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    May 28, 2007

     Development through a train window (Trans-Sib 3)

    The CW has it that Chinese peasants, still the majority of the population, have been left behind by the heady urban boom, on display here in central Changchun, an ordinary industrial city in Manchuria. Maybe so, but here's a datum to the contrary: an unexciting snap, taken from the Chengde train, of a village in Hebei province, about 250 km NE of Beijing.


    Most of the houses have obviously been newly rebuilt, with brick walls and higher roofs. (Feng Shui and the cost of land may explain why houses stay on the same plots.) This is entirely typical for the area. It's dangerous to generalise about a huge country from anecdotal evidence; still, it is evidence that at least one substantial group of Chinese peasants are doing absolutely better than before, whether or not they are falling relatively behind the city-dwellers.

    Villages in Manchuria didn't seem to have so much new construction, though the houses tend to be bigger anyway. A speculative explanation lies in trade: Manchuria grows locally-consumed wheat, Hebei a lot of apples, which are showing up in our local supermarket in Spain. Export dependency has its downside; it's not just the factory workers who will suffer when the exchange rate rises, as it must, to more realistic levels.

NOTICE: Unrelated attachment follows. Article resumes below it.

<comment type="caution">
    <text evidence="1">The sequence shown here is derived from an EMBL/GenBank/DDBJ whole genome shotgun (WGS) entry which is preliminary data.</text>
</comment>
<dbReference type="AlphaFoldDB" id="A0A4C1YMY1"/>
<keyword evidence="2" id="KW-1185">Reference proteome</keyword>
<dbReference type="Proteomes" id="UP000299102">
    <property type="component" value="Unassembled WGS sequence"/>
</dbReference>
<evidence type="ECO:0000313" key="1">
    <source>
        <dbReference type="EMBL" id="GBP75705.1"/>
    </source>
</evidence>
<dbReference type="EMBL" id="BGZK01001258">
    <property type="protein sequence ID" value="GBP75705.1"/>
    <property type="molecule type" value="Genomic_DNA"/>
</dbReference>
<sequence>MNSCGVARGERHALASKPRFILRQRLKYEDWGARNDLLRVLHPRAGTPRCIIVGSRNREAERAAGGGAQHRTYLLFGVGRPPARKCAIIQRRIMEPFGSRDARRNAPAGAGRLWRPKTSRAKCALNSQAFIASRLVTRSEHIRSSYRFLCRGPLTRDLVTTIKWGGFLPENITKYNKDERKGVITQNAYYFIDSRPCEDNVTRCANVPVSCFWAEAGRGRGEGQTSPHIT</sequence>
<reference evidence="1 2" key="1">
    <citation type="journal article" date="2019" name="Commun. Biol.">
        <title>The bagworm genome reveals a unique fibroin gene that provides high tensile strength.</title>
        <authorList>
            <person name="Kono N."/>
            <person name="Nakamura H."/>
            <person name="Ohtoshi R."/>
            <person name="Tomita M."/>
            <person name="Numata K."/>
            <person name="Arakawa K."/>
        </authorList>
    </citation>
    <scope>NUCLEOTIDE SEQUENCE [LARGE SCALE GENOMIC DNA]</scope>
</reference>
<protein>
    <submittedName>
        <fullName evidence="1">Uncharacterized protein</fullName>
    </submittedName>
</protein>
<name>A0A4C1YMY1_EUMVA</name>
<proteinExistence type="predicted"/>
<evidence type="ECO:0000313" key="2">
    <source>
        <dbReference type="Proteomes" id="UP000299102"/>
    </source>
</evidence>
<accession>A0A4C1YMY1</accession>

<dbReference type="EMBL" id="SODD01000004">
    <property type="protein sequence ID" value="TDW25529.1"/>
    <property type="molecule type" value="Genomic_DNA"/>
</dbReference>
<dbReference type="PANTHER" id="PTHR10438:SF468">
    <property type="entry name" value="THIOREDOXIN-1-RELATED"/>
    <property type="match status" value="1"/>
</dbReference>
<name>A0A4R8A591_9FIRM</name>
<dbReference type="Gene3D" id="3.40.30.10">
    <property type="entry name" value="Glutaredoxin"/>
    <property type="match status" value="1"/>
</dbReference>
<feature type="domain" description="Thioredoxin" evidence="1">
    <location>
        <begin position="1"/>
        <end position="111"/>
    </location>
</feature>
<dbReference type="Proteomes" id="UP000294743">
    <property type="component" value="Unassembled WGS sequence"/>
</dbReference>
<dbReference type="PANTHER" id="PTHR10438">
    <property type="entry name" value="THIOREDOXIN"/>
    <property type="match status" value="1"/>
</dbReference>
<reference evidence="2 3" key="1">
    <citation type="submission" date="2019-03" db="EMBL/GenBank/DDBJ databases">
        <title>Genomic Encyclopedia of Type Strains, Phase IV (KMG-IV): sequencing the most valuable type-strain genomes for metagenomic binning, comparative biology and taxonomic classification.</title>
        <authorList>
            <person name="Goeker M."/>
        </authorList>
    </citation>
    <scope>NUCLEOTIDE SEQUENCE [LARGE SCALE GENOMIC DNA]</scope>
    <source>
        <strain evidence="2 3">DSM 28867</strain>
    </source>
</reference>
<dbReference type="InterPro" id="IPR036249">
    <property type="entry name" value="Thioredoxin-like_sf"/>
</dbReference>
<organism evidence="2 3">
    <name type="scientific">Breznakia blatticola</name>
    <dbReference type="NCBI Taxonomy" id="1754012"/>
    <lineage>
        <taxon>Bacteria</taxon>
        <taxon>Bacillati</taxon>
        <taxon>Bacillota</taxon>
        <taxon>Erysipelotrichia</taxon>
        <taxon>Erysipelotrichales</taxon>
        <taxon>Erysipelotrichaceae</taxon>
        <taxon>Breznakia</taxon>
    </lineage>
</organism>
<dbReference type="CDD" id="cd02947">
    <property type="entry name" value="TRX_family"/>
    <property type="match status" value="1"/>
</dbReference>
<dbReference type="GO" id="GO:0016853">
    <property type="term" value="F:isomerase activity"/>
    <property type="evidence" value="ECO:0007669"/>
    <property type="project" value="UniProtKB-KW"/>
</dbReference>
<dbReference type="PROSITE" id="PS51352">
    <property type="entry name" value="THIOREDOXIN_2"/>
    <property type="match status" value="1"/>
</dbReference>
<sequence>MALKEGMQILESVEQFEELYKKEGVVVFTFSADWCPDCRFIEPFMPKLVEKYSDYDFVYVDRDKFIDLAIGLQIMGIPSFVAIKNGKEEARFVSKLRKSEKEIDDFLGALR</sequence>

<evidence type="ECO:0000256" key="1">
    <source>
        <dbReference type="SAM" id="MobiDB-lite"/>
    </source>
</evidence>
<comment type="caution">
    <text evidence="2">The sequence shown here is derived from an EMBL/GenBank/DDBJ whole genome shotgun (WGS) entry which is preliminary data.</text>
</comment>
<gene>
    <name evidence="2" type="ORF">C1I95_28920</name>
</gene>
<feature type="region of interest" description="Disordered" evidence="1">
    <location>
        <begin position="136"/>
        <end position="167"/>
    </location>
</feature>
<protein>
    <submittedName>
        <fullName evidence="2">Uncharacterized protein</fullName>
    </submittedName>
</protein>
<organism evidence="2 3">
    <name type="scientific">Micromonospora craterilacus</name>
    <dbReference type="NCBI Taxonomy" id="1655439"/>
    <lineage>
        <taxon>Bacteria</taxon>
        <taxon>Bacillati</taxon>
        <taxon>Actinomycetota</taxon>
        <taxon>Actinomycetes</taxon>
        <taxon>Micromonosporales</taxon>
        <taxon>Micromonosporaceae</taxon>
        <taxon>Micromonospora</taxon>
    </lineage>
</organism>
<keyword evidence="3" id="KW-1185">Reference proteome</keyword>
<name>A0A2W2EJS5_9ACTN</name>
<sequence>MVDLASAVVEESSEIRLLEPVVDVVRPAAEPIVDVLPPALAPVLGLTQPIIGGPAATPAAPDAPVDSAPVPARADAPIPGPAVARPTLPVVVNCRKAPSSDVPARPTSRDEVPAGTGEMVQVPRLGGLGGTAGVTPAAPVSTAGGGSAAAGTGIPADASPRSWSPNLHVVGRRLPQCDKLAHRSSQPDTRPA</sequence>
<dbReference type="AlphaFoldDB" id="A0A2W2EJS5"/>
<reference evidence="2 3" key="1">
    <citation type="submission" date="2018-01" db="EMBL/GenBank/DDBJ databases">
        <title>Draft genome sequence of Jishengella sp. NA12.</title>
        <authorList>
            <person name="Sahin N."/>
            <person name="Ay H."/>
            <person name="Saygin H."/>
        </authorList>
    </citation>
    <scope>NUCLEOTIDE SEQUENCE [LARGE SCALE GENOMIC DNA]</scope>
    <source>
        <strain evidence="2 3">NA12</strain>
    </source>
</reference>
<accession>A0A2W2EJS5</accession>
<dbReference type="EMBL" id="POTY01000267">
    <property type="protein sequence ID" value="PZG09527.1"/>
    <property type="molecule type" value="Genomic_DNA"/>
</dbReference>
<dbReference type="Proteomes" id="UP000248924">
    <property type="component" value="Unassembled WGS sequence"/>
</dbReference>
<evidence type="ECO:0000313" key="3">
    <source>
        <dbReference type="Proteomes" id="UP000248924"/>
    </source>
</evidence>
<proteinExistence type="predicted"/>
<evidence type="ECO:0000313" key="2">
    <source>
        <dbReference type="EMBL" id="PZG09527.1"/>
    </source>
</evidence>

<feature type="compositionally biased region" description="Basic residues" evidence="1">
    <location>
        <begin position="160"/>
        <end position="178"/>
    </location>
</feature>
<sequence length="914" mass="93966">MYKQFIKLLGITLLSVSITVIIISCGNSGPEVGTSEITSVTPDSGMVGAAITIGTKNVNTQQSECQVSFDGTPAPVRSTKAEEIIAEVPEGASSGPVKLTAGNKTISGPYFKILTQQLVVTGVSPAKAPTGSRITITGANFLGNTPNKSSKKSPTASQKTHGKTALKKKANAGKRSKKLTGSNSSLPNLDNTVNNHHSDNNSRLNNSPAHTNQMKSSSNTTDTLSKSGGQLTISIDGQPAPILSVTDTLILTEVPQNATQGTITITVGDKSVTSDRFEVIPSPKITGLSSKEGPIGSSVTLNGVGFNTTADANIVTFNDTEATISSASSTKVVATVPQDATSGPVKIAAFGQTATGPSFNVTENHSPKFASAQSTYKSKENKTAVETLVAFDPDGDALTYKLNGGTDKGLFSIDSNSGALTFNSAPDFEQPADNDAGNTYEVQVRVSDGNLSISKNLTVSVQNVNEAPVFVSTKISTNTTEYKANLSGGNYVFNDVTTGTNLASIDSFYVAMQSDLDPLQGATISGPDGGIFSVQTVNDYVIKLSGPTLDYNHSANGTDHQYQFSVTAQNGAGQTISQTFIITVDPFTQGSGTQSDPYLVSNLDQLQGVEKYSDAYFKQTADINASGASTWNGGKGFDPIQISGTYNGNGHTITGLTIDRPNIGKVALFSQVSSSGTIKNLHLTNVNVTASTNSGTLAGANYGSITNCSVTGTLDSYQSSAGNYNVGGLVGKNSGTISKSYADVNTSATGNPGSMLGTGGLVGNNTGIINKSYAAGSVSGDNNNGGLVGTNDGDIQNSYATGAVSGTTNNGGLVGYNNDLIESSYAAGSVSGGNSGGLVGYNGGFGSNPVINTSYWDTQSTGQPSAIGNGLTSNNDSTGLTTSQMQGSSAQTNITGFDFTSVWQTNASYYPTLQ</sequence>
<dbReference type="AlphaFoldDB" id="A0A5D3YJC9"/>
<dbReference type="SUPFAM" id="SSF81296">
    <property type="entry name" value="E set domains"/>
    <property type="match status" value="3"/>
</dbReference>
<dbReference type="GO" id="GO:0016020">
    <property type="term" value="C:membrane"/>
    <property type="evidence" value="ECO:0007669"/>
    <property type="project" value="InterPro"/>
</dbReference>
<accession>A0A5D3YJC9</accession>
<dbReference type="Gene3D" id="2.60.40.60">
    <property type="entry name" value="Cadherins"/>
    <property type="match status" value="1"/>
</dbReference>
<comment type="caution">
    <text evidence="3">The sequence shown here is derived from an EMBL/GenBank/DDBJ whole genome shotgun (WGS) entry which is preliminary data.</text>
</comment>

The broad-based development in China I saw contrasts even from the train window with Russia's growth: visibly, the oligarchies that control the unequally distributed natural resources extract massive rents for lucky cities but leave others behind. On the China-Russia border, where Siberia's timber is sucked south to feed a million Chinese building sites, compare the centre of the booming Chinese town of Manzhouli with its its derelict Russian counterpart of Zabaikalsk. (The shot is only a little unfair; there's one street by the station of the usual seedy Soviet apartment blocks.) In western Siberia, spruce and beggar-free Omsk contrasts with brooding Tobolsk whose moment of glory was back in the seventeenth century. Kazan, capital of lucky Tatarstan, has money to blow on an ugly new mosque, and even a plush five-station metro - on which more in my next post.

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